Building upon the ‘dream’: Local restraunteur goes to work after getting off work
Published 12:23 am Friday, February 27, 2015
An opportunity to live the American Dream is what brought Luis Angel to this country from Mexico. However, it was the American Dream that was killing him.
Angel owns El Sombrero, Sol Azteca and several other Mexican restaurants and works late into the evenings.
“Six years ago I started to get really depressed, all I did was work go home and sleep,” he said. “I’d get up and deal with problems, then this changed my life.”
The thing that changed Angel’s life was working out at Wyatt’s Gym. Wyatt’s is a busy place even late into the evening. From El Sombrero the gym is just a short minute or two drive.
“Since James Wyatt moved here, this is the best thing he could have done for us,” Angel said. “I was dying, I weighed about 135 pounds and now I’m up to 180.
“When I started working out I wished I would have started 20 years sooner,” he said.
Born in the Mexican state of Jalisco near Guadalajara, Angel first came to the United States as a boy. His father was a migrant farm laborer and died at 39-years-old near Los Angeles. Angel went back to Mexico and returned when he was 18-years-old.
Angel has lived in Vicksburg for 18 years and considers it his hometown.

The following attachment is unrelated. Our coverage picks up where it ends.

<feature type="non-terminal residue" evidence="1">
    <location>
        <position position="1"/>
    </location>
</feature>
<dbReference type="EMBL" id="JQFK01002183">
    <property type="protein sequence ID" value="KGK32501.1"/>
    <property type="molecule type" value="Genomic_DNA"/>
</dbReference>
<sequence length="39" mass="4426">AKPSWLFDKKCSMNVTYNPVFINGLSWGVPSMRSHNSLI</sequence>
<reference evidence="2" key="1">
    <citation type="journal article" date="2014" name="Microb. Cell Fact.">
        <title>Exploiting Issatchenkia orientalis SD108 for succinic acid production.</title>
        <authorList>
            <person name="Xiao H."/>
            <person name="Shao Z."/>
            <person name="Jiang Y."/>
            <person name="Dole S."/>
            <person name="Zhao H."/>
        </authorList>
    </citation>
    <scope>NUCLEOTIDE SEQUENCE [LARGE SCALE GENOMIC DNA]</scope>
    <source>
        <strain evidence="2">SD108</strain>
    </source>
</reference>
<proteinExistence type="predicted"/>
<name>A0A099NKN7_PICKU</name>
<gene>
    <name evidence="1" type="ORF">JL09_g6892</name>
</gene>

“There’s something about Vicksburg that I wouldn’t leave,” he said. “I have four restaurants in Jackson and I wouldn’t leave here.”
He took a circuitous route to get to Vicksburg. He worked in Atlanta, Ga. then moved to Tuscaloosa, Ala. He worked for La Fiesta there for 5 years, then the company moved to Columbus, Miss.
“I was tired of working for someone else for little money. So I opened a little restaurant in Starkville,” Angel said.
From there his American Dream really took off. At one time Angel owned 19 Mexican Restaurants in Mississippi. That dream would lead him to a mundane life until he discovered exercise.
“I just enjoy it is stress relief,” he said. “I come to the gym nearly every night, at least 4 or 5 times a week.”
He doesn’t come alone either. He usually brings a couple of his employees with him.
“All the people that work for me are like family we’re all friends,” he said.
“Originally we opened El Sombrero on Washington Street before moving to the shopping center in front of what is now Tractor Supply Company,” he said.
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Angel is used to being self-reliant and designed and helped build El Sombrero at its current location off South Frontage Road. When looking to purchase tables he discovered that it would be more cost effective to make them himself with some help from his friends.
“This is the real American Dream. Nobody in Mexico would ever dream of owning their own restaurant or making a good living working for themselves,” he said. “I thank God and there is nothing I could give that could pay back what I have. I don’t know how to begin to pay it back. Being a good citizen and doing what I can do for my hometown is all I can do.”